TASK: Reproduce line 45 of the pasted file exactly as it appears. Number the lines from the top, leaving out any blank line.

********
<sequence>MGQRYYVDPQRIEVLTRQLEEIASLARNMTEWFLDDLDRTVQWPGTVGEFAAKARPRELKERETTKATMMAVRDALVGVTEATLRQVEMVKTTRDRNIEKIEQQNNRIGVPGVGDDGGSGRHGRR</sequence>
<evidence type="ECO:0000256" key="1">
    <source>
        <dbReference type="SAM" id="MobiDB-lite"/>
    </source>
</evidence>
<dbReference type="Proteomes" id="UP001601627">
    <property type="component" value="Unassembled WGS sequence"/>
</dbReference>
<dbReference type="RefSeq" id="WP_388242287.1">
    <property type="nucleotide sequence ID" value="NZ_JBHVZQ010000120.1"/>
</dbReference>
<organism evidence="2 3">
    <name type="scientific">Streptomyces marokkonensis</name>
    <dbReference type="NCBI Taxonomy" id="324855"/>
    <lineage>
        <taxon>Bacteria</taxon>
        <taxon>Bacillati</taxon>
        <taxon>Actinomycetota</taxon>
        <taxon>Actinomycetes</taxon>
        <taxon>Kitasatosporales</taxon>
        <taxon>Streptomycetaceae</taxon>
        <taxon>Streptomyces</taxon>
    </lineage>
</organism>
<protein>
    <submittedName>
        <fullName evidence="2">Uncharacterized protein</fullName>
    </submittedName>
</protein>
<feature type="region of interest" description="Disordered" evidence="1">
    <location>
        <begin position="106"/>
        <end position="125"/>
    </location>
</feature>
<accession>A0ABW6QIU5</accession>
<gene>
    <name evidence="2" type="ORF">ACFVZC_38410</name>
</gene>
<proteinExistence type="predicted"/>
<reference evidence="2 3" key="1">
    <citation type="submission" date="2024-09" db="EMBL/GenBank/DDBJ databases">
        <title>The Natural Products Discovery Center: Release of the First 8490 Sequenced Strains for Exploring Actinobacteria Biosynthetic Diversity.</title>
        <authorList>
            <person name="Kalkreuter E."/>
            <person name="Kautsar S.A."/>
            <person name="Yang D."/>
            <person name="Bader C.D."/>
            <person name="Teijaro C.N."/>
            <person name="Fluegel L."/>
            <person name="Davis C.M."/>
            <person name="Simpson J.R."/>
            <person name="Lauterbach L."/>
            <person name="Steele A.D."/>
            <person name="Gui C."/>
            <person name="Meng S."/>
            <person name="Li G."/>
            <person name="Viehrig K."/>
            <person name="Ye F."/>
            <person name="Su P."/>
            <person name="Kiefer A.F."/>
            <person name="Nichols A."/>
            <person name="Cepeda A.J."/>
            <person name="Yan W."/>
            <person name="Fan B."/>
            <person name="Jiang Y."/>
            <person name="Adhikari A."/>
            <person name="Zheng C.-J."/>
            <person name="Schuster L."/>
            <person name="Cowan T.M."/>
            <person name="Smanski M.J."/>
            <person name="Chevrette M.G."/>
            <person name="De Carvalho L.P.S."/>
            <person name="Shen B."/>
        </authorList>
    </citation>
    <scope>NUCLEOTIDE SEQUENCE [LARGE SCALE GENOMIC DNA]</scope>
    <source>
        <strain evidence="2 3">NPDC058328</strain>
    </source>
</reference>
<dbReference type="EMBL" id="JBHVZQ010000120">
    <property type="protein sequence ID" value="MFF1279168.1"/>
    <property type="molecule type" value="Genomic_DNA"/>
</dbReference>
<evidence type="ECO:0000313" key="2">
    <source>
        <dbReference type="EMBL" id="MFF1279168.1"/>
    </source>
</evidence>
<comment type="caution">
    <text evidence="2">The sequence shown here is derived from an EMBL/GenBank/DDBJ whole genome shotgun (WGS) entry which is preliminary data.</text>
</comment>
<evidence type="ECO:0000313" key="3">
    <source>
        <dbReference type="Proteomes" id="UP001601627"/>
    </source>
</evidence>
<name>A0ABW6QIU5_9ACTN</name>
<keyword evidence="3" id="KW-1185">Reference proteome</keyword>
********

        <authorList>